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Cranes Cranes (c) Lorcan O'Toole

The Eurasian Crane Grus grus (hereafter Crane) is one of the most majestic and distinctive birds in Europe. So many aspects of its lifestyle lend themselves to human curiosity and affinity; its graceful pair bonding display dance, its large size and bipedal stance and fashionable plumage, its streamlined V formation flight in flocks and its noteworthy annual return to specific undisturbed wild wetlands for a long breeding season.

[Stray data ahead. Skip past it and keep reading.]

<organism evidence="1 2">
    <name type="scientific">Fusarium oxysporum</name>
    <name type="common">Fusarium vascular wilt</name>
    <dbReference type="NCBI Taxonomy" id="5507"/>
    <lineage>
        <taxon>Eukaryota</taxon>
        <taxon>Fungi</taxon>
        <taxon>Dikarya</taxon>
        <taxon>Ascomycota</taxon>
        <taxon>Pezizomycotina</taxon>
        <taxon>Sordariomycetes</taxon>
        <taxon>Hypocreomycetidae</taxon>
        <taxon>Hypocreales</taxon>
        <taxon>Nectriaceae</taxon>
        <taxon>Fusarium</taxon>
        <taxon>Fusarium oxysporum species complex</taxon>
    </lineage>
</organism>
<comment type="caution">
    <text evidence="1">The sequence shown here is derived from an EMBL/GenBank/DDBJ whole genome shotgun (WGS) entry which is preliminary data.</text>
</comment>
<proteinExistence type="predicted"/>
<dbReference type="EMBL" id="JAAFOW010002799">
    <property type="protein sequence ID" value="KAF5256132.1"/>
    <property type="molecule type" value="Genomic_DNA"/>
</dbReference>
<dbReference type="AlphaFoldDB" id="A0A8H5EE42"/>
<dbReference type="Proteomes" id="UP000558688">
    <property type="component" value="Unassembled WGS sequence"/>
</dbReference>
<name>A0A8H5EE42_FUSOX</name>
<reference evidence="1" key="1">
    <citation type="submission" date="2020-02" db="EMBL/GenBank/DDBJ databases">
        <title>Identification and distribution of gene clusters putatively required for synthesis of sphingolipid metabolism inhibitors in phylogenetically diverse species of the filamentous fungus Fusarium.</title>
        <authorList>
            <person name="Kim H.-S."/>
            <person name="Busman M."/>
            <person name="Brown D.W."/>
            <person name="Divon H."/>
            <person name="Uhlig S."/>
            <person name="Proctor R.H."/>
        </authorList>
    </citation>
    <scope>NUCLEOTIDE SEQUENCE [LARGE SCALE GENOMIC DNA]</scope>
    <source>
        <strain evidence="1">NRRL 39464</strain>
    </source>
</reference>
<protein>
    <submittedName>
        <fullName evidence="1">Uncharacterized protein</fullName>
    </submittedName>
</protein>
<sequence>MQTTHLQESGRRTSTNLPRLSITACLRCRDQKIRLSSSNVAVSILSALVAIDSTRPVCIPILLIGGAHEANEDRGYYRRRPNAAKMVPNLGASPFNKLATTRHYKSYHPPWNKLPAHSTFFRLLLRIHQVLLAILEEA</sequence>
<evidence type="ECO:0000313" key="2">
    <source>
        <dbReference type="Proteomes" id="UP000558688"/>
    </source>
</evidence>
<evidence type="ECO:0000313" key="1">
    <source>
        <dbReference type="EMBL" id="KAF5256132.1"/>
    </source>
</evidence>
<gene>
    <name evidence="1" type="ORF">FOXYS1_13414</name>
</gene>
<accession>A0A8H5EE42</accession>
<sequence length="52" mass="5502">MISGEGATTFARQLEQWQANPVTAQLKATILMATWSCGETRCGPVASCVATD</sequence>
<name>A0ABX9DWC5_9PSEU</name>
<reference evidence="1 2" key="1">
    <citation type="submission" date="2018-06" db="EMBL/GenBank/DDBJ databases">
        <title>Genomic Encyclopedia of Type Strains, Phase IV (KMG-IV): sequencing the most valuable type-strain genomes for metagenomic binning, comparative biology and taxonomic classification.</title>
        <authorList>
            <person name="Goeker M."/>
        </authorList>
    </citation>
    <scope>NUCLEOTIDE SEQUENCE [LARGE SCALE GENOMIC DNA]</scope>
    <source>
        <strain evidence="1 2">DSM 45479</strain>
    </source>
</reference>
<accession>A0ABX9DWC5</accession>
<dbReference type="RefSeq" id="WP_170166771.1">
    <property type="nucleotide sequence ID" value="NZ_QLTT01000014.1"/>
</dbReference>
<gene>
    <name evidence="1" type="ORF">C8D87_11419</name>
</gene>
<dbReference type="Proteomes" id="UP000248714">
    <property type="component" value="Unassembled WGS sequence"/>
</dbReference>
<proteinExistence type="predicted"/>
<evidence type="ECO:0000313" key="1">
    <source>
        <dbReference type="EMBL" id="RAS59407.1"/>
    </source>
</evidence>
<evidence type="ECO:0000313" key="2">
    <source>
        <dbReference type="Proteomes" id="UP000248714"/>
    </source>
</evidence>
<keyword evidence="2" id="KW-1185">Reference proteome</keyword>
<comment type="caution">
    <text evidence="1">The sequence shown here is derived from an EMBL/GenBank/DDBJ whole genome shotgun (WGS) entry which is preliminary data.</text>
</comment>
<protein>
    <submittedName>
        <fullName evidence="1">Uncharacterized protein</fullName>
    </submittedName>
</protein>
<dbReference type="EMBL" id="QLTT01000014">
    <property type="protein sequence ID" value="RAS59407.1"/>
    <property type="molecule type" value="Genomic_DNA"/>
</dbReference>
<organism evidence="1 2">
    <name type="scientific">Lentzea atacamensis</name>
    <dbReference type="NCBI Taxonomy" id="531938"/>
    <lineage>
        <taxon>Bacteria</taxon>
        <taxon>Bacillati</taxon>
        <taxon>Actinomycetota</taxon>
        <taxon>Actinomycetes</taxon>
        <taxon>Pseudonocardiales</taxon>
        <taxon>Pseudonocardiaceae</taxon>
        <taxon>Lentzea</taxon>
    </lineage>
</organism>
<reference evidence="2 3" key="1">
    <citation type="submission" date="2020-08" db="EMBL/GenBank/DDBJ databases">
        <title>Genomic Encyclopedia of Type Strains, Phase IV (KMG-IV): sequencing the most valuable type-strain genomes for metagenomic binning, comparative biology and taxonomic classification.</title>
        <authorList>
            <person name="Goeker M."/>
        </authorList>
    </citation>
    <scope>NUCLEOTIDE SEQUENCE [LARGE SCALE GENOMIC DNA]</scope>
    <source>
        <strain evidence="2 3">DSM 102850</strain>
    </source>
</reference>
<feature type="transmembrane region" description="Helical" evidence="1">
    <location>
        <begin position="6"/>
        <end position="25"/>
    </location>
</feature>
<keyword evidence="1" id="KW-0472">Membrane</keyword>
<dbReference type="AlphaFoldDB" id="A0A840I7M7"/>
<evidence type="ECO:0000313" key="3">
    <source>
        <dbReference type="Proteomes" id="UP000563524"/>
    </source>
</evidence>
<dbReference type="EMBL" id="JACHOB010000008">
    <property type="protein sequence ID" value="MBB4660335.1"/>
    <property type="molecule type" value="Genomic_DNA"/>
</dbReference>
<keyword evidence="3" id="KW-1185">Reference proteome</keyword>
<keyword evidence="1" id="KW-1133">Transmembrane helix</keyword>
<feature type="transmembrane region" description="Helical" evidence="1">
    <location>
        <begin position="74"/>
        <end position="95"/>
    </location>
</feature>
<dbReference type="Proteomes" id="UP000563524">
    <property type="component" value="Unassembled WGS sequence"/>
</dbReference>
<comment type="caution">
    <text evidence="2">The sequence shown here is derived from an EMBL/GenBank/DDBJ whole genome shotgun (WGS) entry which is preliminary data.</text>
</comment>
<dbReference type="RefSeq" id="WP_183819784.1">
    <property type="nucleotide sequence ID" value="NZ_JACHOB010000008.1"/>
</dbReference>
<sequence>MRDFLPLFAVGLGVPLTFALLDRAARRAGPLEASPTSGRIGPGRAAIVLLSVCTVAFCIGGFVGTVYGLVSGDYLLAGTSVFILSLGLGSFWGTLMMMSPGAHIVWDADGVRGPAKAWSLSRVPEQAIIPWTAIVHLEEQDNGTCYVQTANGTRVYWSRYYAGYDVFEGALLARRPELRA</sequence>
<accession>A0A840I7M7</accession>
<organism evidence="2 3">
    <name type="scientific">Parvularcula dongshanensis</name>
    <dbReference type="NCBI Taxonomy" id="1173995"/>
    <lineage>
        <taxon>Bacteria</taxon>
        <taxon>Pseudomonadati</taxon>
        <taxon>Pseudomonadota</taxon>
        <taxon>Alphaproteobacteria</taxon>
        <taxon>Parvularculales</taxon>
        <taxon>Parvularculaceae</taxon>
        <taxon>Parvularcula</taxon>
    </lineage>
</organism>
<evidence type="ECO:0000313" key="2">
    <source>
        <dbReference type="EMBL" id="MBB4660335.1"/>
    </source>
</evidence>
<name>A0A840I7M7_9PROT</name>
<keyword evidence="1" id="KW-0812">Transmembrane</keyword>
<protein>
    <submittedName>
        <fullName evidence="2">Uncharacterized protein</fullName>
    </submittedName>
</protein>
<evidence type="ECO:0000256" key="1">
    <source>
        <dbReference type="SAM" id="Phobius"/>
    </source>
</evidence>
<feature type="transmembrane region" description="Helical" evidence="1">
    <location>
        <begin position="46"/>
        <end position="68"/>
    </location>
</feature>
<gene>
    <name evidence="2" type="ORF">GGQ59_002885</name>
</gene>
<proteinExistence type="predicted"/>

The Crane has been totally lost from Ireland for so long, circa 3oo years, and was probably disappearing from local areas for hundreds of years before that. The embers of its cultural footprints, for such a totemic bird, have almost been quenched. But several strands of recent human focus, by numerous individuals in a variety of fields, have begun to unwittingly bellow the embers of the story of the Crane in Ireland. Our earliest hunter-gatherer and agrarian ancestors had an intimate understanding of their landscape. And maybe, if we look carefully at our cultural heritage we may discover essential clues regarding our natural heritage. If we in Ireland rediscover an understanding of wetlands, could we dream of hearing the clarion sounds of a group of Crane flying high over the midland bogs or watch the mystical display dance of Cranes in a forest swamp at the head of the Shannon flood plain?